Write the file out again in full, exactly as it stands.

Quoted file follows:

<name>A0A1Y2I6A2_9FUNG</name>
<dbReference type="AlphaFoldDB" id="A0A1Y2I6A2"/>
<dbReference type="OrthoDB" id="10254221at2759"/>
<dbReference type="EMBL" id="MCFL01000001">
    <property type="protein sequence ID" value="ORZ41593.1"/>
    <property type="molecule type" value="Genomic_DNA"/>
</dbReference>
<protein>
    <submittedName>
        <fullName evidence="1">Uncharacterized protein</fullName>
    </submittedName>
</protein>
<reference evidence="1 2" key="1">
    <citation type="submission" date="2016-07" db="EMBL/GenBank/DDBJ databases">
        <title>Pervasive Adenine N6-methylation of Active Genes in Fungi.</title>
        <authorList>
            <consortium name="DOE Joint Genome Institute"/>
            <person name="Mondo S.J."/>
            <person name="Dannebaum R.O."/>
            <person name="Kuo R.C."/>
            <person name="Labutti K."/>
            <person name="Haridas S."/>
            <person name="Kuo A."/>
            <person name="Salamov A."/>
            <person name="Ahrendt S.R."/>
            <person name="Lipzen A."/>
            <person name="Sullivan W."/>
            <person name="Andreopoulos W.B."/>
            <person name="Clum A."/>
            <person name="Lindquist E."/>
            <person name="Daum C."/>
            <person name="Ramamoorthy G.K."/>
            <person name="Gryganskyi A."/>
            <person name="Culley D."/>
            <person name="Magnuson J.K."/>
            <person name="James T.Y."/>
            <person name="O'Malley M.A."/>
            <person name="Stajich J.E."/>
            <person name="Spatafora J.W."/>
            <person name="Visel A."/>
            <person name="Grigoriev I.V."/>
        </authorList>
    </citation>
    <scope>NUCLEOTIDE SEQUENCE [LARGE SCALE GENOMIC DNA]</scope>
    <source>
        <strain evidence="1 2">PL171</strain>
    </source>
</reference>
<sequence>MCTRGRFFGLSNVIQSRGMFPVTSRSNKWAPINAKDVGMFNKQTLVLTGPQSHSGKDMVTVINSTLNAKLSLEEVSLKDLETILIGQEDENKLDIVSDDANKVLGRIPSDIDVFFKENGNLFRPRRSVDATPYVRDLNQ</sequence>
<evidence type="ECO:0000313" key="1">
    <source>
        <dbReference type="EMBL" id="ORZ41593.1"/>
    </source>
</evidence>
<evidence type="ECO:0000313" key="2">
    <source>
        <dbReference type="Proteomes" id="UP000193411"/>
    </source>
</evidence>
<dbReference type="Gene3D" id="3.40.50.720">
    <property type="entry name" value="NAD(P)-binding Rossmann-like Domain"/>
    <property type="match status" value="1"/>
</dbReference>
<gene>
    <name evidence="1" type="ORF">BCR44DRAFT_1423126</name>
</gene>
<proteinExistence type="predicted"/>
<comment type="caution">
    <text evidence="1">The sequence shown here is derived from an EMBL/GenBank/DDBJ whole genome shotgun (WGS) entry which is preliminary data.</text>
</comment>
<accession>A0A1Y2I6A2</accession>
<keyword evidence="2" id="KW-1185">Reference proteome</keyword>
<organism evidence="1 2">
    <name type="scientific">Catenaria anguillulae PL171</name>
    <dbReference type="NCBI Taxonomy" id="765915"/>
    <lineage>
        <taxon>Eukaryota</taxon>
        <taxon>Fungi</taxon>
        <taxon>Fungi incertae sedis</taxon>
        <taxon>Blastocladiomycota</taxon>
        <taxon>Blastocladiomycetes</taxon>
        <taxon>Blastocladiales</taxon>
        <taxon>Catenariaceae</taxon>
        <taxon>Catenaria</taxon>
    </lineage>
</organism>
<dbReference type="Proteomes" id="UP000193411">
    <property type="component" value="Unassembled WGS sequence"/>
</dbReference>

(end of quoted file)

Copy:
<name>A0A1Y2I6A2_9FUNG</name>
<dbReference type="AlphaFoldDB" id="A0A1Y2I6A2"/>
<dbReference type="OrthoDB" id="10254221at2759"/>
<dbReference type="EMBL" id="MCFL01000001">
    <property type="protein sequence ID" value="ORZ41593.1"/>
    <property type="molecule type" value="Genomic_DNA"/>
</dbReference>
<protein>
    <submittedName>
        <fullName evidence="1">Uncharacterized protein</fullName>
    </submittedName>
</protein>
<reference evidence="1 2" key="1">
    <citation type="submission" date="2016-07" db="EMBL/GenBank/DDBJ databases">
        <title>Pervasive Adenine N6-methylation of Active Genes in Fungi.</title>
        <authorList>
            <consortium name="DOE Joint Genome Institute"/>
            <person name="Mondo S.J."/>
            <person name="Dannebaum R.O."/>
            <person name="Kuo R.C."/>
            <person name="Labutti K."/>
            <person name="Haridas S."/>
            <person name="Kuo A."/>
            <person name="Salamov A."/>
            <person name="Ahrendt S.R."/>
            <person name="Lipzen A."/>
            <person name="Sullivan W."/>
            <person name="Andreopoulos W.B."/>
            <person name="Clum A."/>
            <person name="Lindquist E."/>
            <person name="Daum C."/>
            <person name="Ramamoorthy G.K."/>
            <person name="Gryganskyi A."/>
            <person name="Culley D."/>
            <person name="Magnuson J.K."/>
            <person name="James T.Y."/>
            <person name="O'Malley M.A."/>
            <person name="Stajich J.E."/>
            <person name="Spatafora J.W."/>
            <person name="Visel A."/>
            <person name="Grigoriev I.V."/>
        </authorList>
    </citation>
    <scope>NUCLEOTIDE SEQUENCE [LARGE SCALE GENOMIC DNA]</scope>
    <source>
        <strain evidence="1 2">PL171</strain>
    </source>
</reference>
<sequence>MCTRGRFFGLSNVIQSRGMFPVTSRSNKWAPINAKDVGMFNKQTLVLTGPQSHSGKDMVTVINSTLNAKLSLEEVSLKDLETILIGQEDENKLDIVSDDANKVLGRIPSDIDVFFKENGNLFRPRRSVDATPYVRDLNQ</sequence>
<evidence type="ECO:0000313" key="1">
    <source>
        <dbReference type="EMBL" id="ORZ41593.1"/>
    </source>
</evidence>
<evidence type="ECO:0000313" key="2">
    <source>
        <dbReference type="Proteomes" id="UP000193411"/>
    </source>
</evidence>
<dbReference type="Gene3D" id="3.40.50.720">
    <property type="entry name" value="NAD(P)-binding Rossmann-like Domain"/>
    <property type="match status" value="1"/>
</dbReference>
<gene>
    <name evidence="1" type="ORF">BCR44DRAFT_1423126</name>
</gene>
<proteinExistence type="predicted"/>
<comment type="caution">
    <text evidence="1">The sequence shown here is derived from an EMBL/GenBank/DDBJ whole genome shotgun (WGS) entry which is preliminary data.</text>
</comment>
<accession>A0A1Y2I6A2</accession>
<keyword evidence="2" id="KW-1185">Reference proteome</keyword>
<organism evidence="1 2">
    <name type="scientific">Catenaria anguillulae PL171</name>
    <dbReference type="NCBI Taxonomy" id="765915"/>
    <lineage>
        <taxon>Eukaryota</taxon>
        <taxon>Fungi</taxon>
        <taxon>Fungi incertae sedis</taxon>
        <taxon>Blastocladiomycota</taxon>
        <taxon>Blastocladiomycetes</taxon>
        <taxon>Blastocladiales</taxon>
        <taxon>Catenariaceae</taxon>
        <taxon>Catenaria</taxon>
    </lineage>
</organism>
<dbReference type="Proteomes" id="UP000193411">
    <property type="component" value="Unassembled WGS sequence"/>
</dbReference>